In the past, there has been noise made about injury rates in CrossFit. But aside from biased and fabricated research, let’s think about this logically.

How To Approach the Subject of Injuries in CrossFit

If you’re going to analyze injuries in CrossFit, you have to also analyze the fact that CrossFitters work at near maximum capacity. That’s one of the keynotes – high intensity.

When you compare high intensity exercise to something that isn’t high intensity, it is like comparing crash statistics in race car drivers to normal traffic accidents. They are two different worlds.

The only way to compare CrossFit injuries to any other mode of exercise is to at least make sure that it is in the same field.

But that’s the problem. There is no comparable exercise program to CrossFit.

CrossFitters Make the Choice To Work at a High Intensity

Any time you push your body to a high level of intensity, you’re risking injury. In fact, you could graph the likelihood of injury right along with intensity. There is a correlation.

The absolute safest way to prevent an exercise injury is to stay on the couch. Don’t go to the gym, let alone a CrossFit box!

This decision that CrossFitters make to exercise at high intensity is made knowingly. CrossFit has people jumping up and down on plyo boxes, you can easily miss and cut open your shin. Slamming a sledgehammer into a tire can go wrong as well. These things are obvious to anyone signing up.

To say that you’ll have more injuries in CrossFit than other exercise programs is kind of obvious. Especially when you’re comparing it to something that is low intensity, like Pilates. It’s just in a totally different ballpark.

The pretense of “applying science” to “get at the real facts here” is just stupid from the start, especially when you pick a much lower intensity form of exercise.

Here is another study which compares CrossFit to “Traditional Weightlifting.”

I’m sorry, but the two just don’t compare. Traditional weightlifting doesn’t involve sprints or long-distance running. CrossFit does. You can add all the injuries associated with that (shin splints, runner’s knee, etc) and you’ll have your case right there.

What really blows my mind is that these studies are from published scientific journals. I had to cite directly from these in college otherwise I was accused of making shit up. Yet here they are. Making shit up.

CrossFit Compared to Martial Arts

This would be a closer comparison than the traditional weightlifting they used in the study mentioned above. Martial artists train with a high level of intensity.

Martial arts (for the most part) also involve heavy and hard impact. That increases your risk of injury, but with a good coach you can manage pretty well.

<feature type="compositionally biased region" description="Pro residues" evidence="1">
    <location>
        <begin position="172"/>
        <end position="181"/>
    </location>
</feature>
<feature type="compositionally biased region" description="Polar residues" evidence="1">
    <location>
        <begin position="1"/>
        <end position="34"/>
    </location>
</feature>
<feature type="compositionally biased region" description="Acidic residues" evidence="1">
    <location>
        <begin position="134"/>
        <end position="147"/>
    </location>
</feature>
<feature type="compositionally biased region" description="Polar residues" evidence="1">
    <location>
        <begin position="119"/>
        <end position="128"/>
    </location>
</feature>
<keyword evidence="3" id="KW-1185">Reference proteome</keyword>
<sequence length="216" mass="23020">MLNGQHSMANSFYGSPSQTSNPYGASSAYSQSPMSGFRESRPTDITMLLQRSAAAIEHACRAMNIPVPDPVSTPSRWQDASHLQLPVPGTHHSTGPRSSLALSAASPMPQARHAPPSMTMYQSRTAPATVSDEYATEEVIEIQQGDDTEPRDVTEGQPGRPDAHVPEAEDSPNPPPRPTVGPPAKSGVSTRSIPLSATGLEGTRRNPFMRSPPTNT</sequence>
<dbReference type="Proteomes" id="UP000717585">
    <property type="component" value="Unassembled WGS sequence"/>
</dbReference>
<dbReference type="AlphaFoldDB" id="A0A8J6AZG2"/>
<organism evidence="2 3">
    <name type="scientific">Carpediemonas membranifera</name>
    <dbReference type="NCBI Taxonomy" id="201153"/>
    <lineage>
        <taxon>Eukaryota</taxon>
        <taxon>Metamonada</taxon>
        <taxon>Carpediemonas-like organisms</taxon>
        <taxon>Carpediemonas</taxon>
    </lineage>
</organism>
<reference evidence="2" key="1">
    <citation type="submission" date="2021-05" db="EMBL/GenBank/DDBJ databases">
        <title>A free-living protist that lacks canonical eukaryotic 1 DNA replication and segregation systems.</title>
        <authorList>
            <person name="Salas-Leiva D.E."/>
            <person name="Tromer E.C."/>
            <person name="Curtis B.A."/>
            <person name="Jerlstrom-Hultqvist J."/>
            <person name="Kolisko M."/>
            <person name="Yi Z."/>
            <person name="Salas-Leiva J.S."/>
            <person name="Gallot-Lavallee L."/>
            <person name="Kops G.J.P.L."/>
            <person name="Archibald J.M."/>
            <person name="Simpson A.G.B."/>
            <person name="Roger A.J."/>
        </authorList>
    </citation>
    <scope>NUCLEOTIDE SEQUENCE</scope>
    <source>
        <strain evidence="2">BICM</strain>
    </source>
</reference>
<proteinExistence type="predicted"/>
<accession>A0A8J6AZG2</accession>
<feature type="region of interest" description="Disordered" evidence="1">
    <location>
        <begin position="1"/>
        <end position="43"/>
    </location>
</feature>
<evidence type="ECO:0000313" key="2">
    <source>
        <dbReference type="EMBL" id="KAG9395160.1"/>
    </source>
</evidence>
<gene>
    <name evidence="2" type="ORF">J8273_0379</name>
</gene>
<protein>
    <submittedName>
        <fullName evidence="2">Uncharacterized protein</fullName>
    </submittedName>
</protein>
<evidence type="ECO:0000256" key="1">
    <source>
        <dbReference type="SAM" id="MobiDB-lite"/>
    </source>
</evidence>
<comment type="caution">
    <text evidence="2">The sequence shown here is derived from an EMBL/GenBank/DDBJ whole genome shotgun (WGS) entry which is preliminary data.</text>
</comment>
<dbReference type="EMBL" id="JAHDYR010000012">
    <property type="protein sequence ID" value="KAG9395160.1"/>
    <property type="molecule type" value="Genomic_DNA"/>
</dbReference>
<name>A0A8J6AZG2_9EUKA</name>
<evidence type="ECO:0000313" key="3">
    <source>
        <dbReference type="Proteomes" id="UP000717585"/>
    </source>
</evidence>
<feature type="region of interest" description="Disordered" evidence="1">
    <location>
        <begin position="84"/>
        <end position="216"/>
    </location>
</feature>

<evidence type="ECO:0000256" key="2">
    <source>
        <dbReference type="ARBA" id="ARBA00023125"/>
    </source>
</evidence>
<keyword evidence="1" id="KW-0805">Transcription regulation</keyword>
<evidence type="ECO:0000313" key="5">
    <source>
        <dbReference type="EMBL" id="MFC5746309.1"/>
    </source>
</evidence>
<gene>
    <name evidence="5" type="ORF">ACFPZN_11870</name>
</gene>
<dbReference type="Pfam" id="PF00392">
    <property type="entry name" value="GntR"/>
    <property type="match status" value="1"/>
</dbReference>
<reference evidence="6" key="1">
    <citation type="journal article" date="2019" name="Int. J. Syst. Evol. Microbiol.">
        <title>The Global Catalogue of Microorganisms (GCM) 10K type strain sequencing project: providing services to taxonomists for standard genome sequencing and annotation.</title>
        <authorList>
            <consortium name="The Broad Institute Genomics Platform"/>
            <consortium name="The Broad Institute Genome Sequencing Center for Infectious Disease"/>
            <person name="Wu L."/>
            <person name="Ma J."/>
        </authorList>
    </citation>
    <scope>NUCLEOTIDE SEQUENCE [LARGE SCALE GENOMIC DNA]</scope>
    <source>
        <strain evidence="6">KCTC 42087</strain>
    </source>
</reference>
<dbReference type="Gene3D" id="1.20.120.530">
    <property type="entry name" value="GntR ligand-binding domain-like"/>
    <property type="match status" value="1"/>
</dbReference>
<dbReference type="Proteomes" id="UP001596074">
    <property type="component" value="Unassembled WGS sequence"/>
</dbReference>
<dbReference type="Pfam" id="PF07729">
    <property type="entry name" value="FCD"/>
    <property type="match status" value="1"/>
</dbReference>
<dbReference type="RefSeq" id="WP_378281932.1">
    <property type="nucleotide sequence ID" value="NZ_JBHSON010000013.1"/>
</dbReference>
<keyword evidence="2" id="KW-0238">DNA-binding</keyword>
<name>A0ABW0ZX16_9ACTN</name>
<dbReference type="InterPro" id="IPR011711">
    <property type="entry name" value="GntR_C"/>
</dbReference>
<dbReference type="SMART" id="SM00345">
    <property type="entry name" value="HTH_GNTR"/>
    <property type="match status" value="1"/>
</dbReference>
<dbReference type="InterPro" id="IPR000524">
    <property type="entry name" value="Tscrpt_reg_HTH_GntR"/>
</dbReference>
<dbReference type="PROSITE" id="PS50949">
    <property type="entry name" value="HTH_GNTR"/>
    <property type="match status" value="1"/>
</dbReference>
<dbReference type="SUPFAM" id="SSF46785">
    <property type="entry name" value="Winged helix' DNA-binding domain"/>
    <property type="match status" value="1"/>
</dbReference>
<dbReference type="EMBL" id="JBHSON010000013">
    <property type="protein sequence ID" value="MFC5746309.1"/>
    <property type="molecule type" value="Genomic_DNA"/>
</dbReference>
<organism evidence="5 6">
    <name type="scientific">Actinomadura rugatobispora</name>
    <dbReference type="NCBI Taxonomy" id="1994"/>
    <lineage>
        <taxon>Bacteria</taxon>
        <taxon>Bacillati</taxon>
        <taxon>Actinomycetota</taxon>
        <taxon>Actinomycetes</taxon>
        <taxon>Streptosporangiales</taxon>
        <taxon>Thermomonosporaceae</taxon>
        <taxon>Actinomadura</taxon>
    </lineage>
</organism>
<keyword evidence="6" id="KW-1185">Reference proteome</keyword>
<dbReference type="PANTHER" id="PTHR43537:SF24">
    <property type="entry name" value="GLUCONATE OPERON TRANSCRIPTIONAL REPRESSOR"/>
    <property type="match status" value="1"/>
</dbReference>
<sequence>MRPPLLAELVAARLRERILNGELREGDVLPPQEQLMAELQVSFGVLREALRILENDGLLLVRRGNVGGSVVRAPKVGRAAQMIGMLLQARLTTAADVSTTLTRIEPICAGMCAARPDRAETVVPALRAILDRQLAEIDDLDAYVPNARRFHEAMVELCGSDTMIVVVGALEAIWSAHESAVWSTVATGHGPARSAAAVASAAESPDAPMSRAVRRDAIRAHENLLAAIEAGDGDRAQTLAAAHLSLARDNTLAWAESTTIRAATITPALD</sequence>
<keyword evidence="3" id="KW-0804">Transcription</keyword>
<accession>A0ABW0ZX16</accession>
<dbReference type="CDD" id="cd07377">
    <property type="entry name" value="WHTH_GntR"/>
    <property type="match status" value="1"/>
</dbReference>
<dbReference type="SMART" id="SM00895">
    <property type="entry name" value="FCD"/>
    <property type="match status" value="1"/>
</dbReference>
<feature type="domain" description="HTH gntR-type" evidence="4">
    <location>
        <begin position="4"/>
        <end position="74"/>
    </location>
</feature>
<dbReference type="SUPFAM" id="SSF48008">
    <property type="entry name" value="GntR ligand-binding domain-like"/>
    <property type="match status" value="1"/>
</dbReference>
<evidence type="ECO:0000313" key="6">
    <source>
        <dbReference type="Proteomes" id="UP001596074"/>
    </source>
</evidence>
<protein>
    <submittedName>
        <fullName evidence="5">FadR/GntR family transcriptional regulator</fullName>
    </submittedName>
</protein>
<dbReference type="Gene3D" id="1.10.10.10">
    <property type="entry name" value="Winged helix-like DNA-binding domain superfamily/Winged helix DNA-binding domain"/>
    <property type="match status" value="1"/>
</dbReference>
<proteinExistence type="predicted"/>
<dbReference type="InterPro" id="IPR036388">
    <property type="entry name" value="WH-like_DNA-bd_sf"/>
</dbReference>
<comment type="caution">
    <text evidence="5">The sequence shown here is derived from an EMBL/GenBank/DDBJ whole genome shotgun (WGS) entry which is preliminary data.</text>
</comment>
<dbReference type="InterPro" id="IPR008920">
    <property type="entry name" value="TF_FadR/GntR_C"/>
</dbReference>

Nonetheless, it still wouldn’t be a good comparison for a study because there are so many different branches of martial arts. Tai Chi isn’t the same as Kung Fu or Muy Thai.

Who Is the CrossFit Coach?

A big variable in CrossFit is the coach. I spent years as a CrossFit coach, and I can say that there just is a difference. I graduated from college with a degree in exercise science, I had more than one personal training certification, I was certified as a CrossFit coach, and I had already had five years of experience training clients in the gym.

That’s different than just doing the basic certification for a CrossFit coach. CrossFit has done an amazing job of raising the bar on their coaching over the years, but there is still a difference between each individual coach.

Any fair study would have to take this into consideration because a major part of a CrossFit coach’s job is to be able to tell how much of a “dose” of exercise a person can take and make sure that they don’t do too much. Now we are right back on the point of intensity. CrossFit is intense and you’ve got to go out of your comfort zone, but not too far.

An Additional Variable on Coaching

Yet another flaw in the study is whether or not the CrossFitters were coaching themselves or going to a CrossFit gym under a highly trained coach.

Maybe these people didn’t even understand CrossFit and yet were just doing it in their garage.

What Is the Correct Way To Analyze CrossFit Injuries?

Having been a CrossFit coach with a near-perfect record of no injuries, I would say that you should study CrossFit injuries by coach.

The coach is the biggest variable, and I am a firm believer that a great coach can pull you through anything.

If I wanted to actually analyze the scene, I would split up athletes among a certain amount of coaches. Maybe 50 or 100 people per coach, and have 100 coaches.

Then you’ll see what I mean.

A great coach increases fitness in a shorter time and does it with injury-free, happy athletes.

Finally, the Question That No One Is Asking

What is the risk of not exercising at all vs. doing a CrossFit regimen?

I would like to see life expectancy, frequency of heart disease, frequency of cancer, and a measurement of each group’s overall quality of life.

Take a look at the broad scene, please. What should be making the news are studies that show how lack of exercise is causing a pandemic of obesity.

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